The Suffolk College of Arts and Sciences has seventeen academic departments which offer more than seventy undergraduate and graduate programs. Among the departments is the New England School of Art and Design (NESAD)[18][19]

Suffolk University Law School, founded in 1906, offers a standard Juris Doctor program and advanced L.L.M. program. 43% of applicants were admitted to the J.D. program in 2005.[20]

The university is also home to various research centers and institutes, including the Centers for Crime & Justice Policy Research, Restorative Justice, and Women's Health and Human Right, the Moakley Archives, the Poetry Center, Political Research Centers, and the Sagan Energy Research Laboratory.[21] The Suffolk University Political Research Center (SUPRC) conducts various scientific polls of national and regional political issues.[22]

The university also has an undergraduate honors program[23] in the College of Arts & Sciences and Sawyer Business School. Freshman and transfer students are considered for the Honors program upon applying to Suffolk. Students in their second year are considered candidates for join the program by remaining one year at the institution with a 3.5 GPA. The student from Suffolk University upon graduating from the honor program graduate with a Latin Honor: Summa Cum Laude, Magna Cum Laude: You must have a cumulative GPA of 3.7, or Cum Laude.[24]


In 2018 U.S. News ranked Suffolk #177 (tie) in National Universities.[25]


Suffolk University teams participate as a member of the National Collegiate Athletic Association's Division III. The Rams are a member of the Commonwealth Coast Conference (CCC) and the Eastern College Athletic Conference (ECAC). They were a member of the Great Northeast Athletic Conference (GNAC) from 1995 to 2020. Men's sports include baseball, basketball, cross country, indoor and outdoor track and field, golf, ice hockey, soccer and tennis; while women's sports include basketball, cross country, indoor and outdoor track and field, ice hockey, soccer, softball, golf, tennis and volleyball.[26][27]

Notable persons

Main article: List of Suffolk University people

Notable alumni

This article's list of alumni may not follow Wikipedia's verifiability policy. Please improve this article by removing names that do not have independent reliable sources showing they merit inclusion in this article AND are alumni, or by incorporating the relevant publications into the body of the article through appropriate citations. (November 2023)
William L. Uanna, class of 1942, officer at the Central Intelligence Agency, Counter Intelligence Corps (CIC) as Director of Operations of the I Service Command, security expert on The Manhattan Project
Martin Meehan, class of 1981, U.S. Representative from Massachusetts 1993–2007, former chairman United States House Armed Services Subcommittee on Oversight and Investigations, current President of the University of Massachusetts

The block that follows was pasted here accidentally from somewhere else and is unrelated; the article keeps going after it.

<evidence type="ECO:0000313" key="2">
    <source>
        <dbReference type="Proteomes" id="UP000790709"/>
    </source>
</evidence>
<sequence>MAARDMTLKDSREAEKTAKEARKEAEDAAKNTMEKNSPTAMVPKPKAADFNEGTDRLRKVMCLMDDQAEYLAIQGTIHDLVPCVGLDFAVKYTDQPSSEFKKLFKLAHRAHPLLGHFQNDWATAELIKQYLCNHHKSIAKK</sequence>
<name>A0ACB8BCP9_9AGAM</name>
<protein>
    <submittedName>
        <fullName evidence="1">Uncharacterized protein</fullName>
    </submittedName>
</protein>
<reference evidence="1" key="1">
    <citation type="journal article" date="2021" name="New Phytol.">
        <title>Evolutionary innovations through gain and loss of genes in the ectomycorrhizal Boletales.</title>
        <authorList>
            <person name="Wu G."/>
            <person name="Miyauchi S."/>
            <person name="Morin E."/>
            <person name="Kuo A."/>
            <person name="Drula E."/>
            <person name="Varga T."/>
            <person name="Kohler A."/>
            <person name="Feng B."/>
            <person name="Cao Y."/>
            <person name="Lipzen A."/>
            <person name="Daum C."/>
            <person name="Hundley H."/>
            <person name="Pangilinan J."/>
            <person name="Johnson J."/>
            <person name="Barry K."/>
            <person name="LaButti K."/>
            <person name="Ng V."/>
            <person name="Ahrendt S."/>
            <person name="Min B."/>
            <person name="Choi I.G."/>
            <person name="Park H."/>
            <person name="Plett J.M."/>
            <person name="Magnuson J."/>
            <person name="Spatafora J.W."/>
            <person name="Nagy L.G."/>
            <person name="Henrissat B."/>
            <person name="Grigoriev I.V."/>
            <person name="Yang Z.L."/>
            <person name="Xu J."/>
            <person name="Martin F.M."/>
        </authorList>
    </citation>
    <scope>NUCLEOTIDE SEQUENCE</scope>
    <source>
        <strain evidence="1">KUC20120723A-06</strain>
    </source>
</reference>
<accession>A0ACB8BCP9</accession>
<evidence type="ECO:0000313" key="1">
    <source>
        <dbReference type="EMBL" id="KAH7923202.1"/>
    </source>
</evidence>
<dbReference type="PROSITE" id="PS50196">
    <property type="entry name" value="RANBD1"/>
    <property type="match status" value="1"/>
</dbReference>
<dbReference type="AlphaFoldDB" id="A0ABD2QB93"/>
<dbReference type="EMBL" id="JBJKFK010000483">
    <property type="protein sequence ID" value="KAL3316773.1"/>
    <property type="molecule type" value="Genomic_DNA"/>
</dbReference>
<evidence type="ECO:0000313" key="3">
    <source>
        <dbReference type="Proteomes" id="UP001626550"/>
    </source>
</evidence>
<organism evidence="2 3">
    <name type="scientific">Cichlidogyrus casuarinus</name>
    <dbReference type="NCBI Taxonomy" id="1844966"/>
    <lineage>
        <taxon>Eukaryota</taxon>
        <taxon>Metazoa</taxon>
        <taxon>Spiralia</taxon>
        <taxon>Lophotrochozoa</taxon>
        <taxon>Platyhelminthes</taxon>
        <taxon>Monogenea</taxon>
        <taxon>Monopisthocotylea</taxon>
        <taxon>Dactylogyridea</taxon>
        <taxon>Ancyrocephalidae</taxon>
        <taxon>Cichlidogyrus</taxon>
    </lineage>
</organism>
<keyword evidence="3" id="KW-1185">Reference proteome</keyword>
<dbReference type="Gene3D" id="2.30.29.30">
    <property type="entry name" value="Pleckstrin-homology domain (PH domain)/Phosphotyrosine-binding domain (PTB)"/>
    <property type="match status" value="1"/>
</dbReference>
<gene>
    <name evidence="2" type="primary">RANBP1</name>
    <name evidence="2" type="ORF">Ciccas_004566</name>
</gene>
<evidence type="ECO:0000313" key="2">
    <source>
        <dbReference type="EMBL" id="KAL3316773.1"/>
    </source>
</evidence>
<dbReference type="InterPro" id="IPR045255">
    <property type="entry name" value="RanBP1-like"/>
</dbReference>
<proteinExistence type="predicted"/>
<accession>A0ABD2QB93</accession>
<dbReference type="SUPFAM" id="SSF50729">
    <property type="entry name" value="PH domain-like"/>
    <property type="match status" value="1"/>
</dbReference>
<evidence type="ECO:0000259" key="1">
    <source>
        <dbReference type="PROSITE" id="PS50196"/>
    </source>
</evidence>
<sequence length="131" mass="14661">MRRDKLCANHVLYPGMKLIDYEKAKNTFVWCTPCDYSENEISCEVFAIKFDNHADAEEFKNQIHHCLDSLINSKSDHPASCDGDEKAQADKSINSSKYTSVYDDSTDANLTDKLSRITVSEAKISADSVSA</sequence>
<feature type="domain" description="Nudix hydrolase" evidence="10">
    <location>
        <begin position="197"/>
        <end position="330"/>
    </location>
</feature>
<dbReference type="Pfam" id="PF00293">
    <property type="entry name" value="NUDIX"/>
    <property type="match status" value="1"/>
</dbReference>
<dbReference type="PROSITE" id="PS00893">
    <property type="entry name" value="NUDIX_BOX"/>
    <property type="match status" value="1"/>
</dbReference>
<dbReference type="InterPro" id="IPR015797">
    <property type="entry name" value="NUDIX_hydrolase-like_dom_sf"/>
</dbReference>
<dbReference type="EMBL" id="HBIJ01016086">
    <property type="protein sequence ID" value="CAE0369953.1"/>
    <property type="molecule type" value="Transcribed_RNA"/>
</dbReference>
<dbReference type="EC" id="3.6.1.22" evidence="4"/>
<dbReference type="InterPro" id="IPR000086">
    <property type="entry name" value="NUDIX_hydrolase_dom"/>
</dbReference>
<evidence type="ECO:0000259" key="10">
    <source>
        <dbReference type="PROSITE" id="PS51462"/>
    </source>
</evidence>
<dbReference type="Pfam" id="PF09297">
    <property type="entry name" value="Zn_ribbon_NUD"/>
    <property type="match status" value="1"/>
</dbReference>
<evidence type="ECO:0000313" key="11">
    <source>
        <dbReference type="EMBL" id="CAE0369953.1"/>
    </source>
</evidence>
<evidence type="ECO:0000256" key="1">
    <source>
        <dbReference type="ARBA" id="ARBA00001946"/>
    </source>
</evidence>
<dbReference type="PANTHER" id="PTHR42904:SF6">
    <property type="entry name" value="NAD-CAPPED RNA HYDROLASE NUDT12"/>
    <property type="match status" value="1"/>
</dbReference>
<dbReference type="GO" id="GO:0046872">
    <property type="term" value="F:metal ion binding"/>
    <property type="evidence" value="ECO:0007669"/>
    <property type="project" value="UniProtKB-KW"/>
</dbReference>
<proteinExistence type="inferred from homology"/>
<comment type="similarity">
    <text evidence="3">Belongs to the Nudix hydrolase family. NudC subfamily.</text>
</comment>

Notable faculty and trustees


  1. ^ "Suffolk History". Suffolk University Boston. Archived from the original on May 25, 2018. Retrieved May 25, 2018.
  2. ^ As of June 30, 2020. U.S. and Canadian Institutions Listed by Fiscal Year 2020 Endowment Market Value and Change in Endowment Market Value from FY19 to FY20 (Report). National Association of College and University Business Officers and TIAA. February 19, 2021. Retrieved February 20, 2021.
  3. ^ "Budget & Financial Planning". Suffolk University Boston. Retrieved May 25, 2018.
  4. ^ "President". Suffolk University Boston. Archived from the original on May 25, 2018. Retrieved May 25, 2018.
  5. ^ a b "Suffolk At a Glance". Suffolk University Boston. Retrieved May 25, 2017.
  6. ^ "Section 1: Visual Identity Guidelines" (PDF). Suffolk University Boston. Retrieved May 25, 2018.
  7. ^ "Suffolk University's mascot, Hiram the Ram, is unveiled at Class Day, 1950". Suffolk University Boston. Retrieved August 10, 2020.
  8. ^ Suffolk University Magazine - Alumni (accessed 2015)
  9. ^ "Suffolk University Political Research Center (SUPRC) - Suffolk University". Retrieved March 28, 2022.
  10. ^ "Suffolk University Athletics". Go Suffolk Rams.
  11. ^ a b c d e About Suffolk Law School March 3, 2009.
  12. ^ Suffolk Endowment information (accessed March 5, 2009)
  13. ^ Suffolk University. "President Margaret McKenna". Retrieved March 1, 2016.
  14. ^ "Suffolk University aims to turn boutique downtown hotel into a dorm". Boston Globe. August 19, 2019.
  15. ^ The Best 357 Colleges: 2005 Edition, Robert Franek, Princeton Review Publishing Staff, Princeton Review (Firm), Princeton Review, Princeton Review Firm Edition: illustrated, Published by The Princeton Review, 2004 ISBN 978-0-375-76405-9
  16. ^ MBA Programs 2004, Petersons, Peterson's, Edition: 9, Published by Peterson's, 2003, ISBN 0-7689-1160-5, ISBN 978-0-7689-1160-2
  17. ^ Suffolk University (2006).Sawyer School of Management. Retrieved April 2, 2006 from:[permanent dead link]
  18. ^ Suffolk University(2006). Schools, Colleges and Campuses. Retrieved April 2, 2006 from:
  19. ^ Suffolk University(2006). College of Arts and Sciences. Retrieved April 2, 2006 from:[permanent dead link]
  20. ^ Suffolk University(2006). Suffolk Law School. Retrieved April 2, 2006 from:"Suffolk University Law School 404 : Looking for something?". Archived from the original on December 25, 2007. Retrieved April 2, 2006.
  21. ^ Suffolk University Information Archived August 1, 2008, at the Wayback Machine
  22. ^ [1] Archived October 8, 2010, at the Wayback Machine
  23. ^ "Honors Program - Suffolk University". Retrieved July 23, 2020.
  24. ^ "Undergraduate Academic Honors Policies - Suffolk University". Retrieved July 23, 2020.
  25. ^ "Suffolk University | Best College | US News". Retrieved September 15, 2016.
  26. ^ [2] Archived October 13, 2007, at the Wayback Machine
  27. ^ "About Athletics". Suffolk Rams. Retrieved September 18, 2022.
  28. ^ "Paul Benedict dies at 70; actor from 'The Jeffersons' and 'Sesame Street'". Los Angeles Times. December 5, 2008. Retrieved July 16, 2022.
  29. ^ Alcorn, Stacey (April 30, 2016). "How to Be the Change - An Interview with Dr. Thomas McGovern". Huffington Post. Retrieved March 23, 2019.